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¹The credit scores provided under the offers described here use the Equifax Credit Score, which is a proprietary credit model developed by Equifax. The Equifax Credit Score and 3-Bureau scores are each based on the Equifax Credit Score model, but calculated using the information in your Equifax, Experian and TransUnion credit files. The Equifax Credit Score is intended for your own educational use. It is also commercially available to third parties along with numerous other credit scores and models in the marketplace. Please keep in mind third parties are likely to use a different score when evaluating your creditworthiness. Also, third parties will take into consideration items other than your credit score or information found in your credit file, such as your income.

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Anatomy of a Credit Report: Securing a Minor Child’s Credit Report

Written by Equifax Reporter on November 23, 2015 in Credit  |   No comments

When you think of the safety of a child, credit isn’t likely to be one of the first things that comes to mind. Unfortunately, ignoring your child’s credit can put him or her at risk, as identity thieves can target minors and abuse their credit…

SecureMinorChildsReportWhen you think of the safety of a child, credit isn’t likely to be one of the first things that comes to mind. Unfortunately, ignoring your child’s credit can put him or her at risk, as identity thieves can target minors and abuse their credit histories.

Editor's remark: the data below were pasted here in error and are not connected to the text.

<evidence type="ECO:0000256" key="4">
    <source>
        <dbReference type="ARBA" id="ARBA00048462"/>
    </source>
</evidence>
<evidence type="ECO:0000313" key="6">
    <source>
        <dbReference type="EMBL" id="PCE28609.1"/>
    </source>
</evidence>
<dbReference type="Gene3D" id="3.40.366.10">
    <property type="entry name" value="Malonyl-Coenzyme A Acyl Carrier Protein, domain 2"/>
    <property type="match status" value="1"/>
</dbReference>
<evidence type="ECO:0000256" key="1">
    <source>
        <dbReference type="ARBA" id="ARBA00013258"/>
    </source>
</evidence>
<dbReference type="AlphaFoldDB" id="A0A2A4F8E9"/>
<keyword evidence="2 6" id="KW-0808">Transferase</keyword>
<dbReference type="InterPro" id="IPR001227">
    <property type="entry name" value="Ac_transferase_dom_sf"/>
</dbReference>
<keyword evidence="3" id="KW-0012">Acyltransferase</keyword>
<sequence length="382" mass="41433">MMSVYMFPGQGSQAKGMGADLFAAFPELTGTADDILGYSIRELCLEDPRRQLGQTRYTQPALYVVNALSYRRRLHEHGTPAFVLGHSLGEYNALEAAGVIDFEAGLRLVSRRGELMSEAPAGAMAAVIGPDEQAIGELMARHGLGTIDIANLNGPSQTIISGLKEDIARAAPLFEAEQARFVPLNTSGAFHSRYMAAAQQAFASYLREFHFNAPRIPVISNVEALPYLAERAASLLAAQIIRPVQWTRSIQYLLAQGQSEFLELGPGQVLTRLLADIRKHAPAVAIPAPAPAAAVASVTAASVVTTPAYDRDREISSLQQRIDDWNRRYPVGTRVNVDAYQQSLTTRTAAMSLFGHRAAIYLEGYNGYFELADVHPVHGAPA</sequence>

Even if your child has no credit history, an identity thief could create one to establish fraudulent accounts without your knowledge. Here are some ways you can help monitor the credit of minors to help better protect them from child identity theft.

Check your child’s credit

One of the first things you may want to consider is obtaining a copy of your child’s credit report to determine whether a credit history has been established. If so, review the report for inaccurate or fraudulent information that may be signs of child identity theft. If your child does not yet have a credit report, you may want to consider contacting the three credit reporting agencies (CRAs) to create one for him or her, and add a security freeze to the credit file.

It is never too early to check on your child’s credit. Criminals can misuse a Social Security number (SSN) no matter how old the owner of the number is.

Secure your child’s report

If you suspect identity theft has occurred, you’ll first want to alert the local police to the crime. Once you have filed a police report, you can dispute any fraudulent information on your child’s report with the CRAs and the companies or financial institutions responsible for the accounts. You can find a detailed list of the information you’ll need for this process here. Standard documents needed usually include copies of your child’s birth certificate, his or her SSN or SSN card, and a copy of your driver’s license.

To help monitor your child’s credit, you can either place a fraud alert or security freeze on his or her reports or take advantage of any credit monitoring products you already use. Because it has to be lifted before anyone can apply for new lines of credit, a minor who isn’t likely to need access to credit can benefit from this tool without having to pay to remove it.